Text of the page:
Now that the fourth quarter announcement season is underway, a “retest” of the Christmas Eve lows is becoming increasingly less likely. So far, the companies in S&P 500 that have announced their fourth quarter results have posted 7.8% annual sales growth and 21.5% annual earnings growth. Typically, the good sales and earnings announcements come out early, so I expect the S&P 500’s fourth quarter sales growth which decelerated to 6% in the upcoming weeks and fourth quarter earnings growth will decelerate to about a 16% annual pace. In should also add that our friends at Bespoke issued an excellent report this week that implied that since the S&P 500 has resurged approximately 10% from its Christmas Eve lows, a retest is becoming less likely.
On Tuesday, the Labor Department announced that Producer Price Index (PPI) declined 0.2% in December, which the biggest monthly decline in more than two years and was a bit more than economists’ expectations of a 0.1% decline. Wholesale gasoline prices declined 13.1% in December, while food prices rose 2.6%. The core PPI, excluding food and energy, was unchanged in December. In the past 12 months, the PPI and core PPI has risen 2.5% and 2.8%, respectively. Interestingly, wholesale service costs declined by 0.1% in December, which represents the first decline in four months. Overall, the PPI provided more evidence that inflationary pressures are “decelerating,” which means that the Fed can be “patient” and not raise key interest rates for the foreseeable future.
The December retail sales data from the Commerce Department has been postponed due to the federal government shutdown. However, based on credit card sales, it appears that the holiday shopping season was stunning. Naturally, retail sales are expected to stall in the upcoming months due to approximately 800,000 furloughed government employees. The situation for government contractors is much more dire, since back pay will not be restored when the federal government reopens.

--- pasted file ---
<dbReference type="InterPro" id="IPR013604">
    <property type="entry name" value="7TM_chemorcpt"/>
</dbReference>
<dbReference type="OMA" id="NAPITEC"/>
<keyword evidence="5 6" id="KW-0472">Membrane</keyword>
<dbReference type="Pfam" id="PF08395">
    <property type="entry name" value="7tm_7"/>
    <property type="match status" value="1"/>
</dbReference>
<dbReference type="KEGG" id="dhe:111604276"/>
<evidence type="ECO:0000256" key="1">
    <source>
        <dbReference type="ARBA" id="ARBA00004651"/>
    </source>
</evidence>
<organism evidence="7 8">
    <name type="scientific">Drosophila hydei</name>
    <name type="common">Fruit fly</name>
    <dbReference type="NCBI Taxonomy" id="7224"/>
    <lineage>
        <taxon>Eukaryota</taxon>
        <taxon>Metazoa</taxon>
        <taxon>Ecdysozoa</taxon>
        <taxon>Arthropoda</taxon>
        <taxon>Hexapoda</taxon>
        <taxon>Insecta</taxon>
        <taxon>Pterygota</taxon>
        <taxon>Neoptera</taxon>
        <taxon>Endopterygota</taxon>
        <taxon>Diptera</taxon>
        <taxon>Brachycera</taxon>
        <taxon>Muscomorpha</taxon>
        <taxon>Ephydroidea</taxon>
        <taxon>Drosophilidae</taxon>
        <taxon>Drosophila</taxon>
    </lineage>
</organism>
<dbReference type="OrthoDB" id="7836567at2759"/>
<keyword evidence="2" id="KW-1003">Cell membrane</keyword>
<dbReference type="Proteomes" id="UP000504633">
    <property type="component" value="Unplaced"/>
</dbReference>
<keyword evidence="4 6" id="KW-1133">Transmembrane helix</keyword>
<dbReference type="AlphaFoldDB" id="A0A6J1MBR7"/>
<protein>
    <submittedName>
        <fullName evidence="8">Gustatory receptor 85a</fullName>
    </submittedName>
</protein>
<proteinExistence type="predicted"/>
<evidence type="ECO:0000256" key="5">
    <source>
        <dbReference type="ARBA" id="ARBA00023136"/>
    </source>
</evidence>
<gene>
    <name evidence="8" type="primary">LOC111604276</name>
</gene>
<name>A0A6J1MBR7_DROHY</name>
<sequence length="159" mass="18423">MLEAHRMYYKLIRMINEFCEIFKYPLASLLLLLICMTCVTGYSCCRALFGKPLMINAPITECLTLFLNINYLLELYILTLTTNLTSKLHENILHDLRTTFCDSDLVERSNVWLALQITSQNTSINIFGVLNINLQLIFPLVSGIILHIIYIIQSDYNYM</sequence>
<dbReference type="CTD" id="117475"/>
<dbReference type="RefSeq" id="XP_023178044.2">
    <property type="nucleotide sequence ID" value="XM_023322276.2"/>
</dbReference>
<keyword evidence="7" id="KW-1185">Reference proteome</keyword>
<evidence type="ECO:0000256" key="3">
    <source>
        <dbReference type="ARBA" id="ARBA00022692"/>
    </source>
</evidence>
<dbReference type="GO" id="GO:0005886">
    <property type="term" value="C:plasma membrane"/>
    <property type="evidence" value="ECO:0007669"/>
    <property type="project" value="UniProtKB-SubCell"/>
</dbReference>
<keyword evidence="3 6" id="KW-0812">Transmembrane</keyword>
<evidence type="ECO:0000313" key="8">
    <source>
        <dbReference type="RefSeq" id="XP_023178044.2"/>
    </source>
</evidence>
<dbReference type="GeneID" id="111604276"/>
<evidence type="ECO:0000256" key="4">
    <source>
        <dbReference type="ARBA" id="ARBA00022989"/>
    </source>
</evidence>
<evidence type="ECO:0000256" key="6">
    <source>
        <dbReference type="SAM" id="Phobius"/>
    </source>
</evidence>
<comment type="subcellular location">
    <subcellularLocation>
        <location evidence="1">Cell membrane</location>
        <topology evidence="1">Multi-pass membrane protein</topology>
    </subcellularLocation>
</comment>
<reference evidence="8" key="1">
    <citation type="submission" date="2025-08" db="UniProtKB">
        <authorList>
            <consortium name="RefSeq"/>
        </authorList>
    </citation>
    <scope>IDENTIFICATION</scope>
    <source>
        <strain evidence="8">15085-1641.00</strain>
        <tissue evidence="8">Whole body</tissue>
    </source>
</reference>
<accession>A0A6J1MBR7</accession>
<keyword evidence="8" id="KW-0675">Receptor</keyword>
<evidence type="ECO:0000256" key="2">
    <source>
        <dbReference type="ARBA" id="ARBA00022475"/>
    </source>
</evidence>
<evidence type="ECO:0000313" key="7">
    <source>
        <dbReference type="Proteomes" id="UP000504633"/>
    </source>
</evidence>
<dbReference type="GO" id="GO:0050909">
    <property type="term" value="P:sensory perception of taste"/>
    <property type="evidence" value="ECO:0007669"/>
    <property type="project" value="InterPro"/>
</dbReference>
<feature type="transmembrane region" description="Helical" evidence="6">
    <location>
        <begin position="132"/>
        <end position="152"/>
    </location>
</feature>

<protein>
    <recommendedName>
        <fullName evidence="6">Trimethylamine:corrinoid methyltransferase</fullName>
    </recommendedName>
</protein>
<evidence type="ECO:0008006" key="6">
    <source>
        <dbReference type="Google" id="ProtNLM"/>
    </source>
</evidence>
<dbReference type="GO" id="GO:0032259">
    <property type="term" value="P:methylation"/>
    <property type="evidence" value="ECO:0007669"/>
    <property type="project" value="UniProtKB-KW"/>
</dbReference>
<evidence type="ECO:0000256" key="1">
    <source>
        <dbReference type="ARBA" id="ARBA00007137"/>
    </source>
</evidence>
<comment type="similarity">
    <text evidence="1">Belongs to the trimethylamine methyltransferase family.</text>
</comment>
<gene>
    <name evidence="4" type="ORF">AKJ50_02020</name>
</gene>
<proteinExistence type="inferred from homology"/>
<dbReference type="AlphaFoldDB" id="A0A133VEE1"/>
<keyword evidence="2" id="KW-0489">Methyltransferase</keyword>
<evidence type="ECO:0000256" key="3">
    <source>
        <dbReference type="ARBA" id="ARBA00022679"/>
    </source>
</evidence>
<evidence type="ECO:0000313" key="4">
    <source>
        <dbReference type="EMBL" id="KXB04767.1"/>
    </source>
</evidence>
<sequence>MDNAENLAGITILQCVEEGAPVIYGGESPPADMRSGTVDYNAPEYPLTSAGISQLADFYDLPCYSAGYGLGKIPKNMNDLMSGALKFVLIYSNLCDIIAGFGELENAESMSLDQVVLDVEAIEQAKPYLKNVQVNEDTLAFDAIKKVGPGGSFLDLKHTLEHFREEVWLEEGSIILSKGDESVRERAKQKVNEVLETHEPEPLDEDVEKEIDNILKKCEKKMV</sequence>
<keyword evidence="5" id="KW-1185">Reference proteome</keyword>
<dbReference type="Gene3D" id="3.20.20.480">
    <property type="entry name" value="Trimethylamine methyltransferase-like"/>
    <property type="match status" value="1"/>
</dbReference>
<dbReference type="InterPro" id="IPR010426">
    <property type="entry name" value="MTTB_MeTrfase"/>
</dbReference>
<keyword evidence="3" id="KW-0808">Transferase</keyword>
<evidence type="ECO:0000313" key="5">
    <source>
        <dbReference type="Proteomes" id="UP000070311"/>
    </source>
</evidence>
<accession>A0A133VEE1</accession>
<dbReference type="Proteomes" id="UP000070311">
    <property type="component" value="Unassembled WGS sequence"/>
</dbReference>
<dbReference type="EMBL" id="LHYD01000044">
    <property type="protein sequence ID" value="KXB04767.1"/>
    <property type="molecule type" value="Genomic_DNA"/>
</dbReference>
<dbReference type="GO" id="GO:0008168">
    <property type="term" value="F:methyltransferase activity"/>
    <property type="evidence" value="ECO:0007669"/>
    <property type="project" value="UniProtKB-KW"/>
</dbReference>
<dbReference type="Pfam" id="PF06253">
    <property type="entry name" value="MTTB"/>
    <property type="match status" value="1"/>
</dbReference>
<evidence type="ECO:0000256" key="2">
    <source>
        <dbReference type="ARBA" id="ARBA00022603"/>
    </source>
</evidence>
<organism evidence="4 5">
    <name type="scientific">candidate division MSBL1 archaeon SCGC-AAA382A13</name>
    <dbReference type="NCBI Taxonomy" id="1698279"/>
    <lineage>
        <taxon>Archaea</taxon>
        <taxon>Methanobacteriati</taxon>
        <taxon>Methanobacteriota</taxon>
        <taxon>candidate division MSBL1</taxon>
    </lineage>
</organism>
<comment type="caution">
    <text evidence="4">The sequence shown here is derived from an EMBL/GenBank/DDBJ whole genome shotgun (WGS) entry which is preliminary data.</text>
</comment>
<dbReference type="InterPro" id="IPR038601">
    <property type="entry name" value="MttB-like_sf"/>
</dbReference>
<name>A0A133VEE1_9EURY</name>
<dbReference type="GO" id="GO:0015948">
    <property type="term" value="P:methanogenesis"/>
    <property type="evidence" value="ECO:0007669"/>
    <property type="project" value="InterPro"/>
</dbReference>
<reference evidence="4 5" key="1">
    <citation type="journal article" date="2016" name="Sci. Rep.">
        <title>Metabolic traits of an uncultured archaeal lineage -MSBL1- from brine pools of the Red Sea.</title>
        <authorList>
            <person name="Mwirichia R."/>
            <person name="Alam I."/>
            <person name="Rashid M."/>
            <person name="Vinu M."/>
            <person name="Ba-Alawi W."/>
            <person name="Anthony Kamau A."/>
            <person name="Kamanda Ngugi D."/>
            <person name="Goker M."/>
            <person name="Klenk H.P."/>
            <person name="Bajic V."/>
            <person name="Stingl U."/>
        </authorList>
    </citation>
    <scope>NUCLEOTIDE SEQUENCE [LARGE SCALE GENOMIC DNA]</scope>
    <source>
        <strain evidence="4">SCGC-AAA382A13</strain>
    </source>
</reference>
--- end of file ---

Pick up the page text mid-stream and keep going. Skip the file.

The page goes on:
The Fed announced today that Industrial Production rose 0.3% in December, which was better than economists’ consensus estimate of a 0.2% rise. For 2018, Industrial Production rose an impressive 4% and was led by the domestic energy boom. In December alone, mining (includes energy production) rose a robust 1.5%, while utility output declined 6.3% due largely to abnormally warm weather. The best earnings for the next couple quarters are expected to be predominately energy related stocks, so the domestic energy boom is expected to continue and boost Industrial Production in the upcoming months.
Overall, we are essentially in the midst of an interesting Libertarian experiment to see how much the U.S. economy and the stock market might rally without the federal government fully functioning. The good earnings tend to come out in the next three weeks and then the fourth quarter announcements will become more mixed. Amidst the federal government shutdown, multiple Fed Presidents, both doves and hawks, have clarified that there is no reason for further interest rate increases in the foreseeable future. With all the interest rate uncertainty removed, deflation and government uncertainty persists. Frankly, I am happy that the stock market has reverted to following fundamentals versus being “spooked” by external events, so I expect to make a lot on money in the upcoming weeks as my stocks celebrate their outstanding fourth quarter results!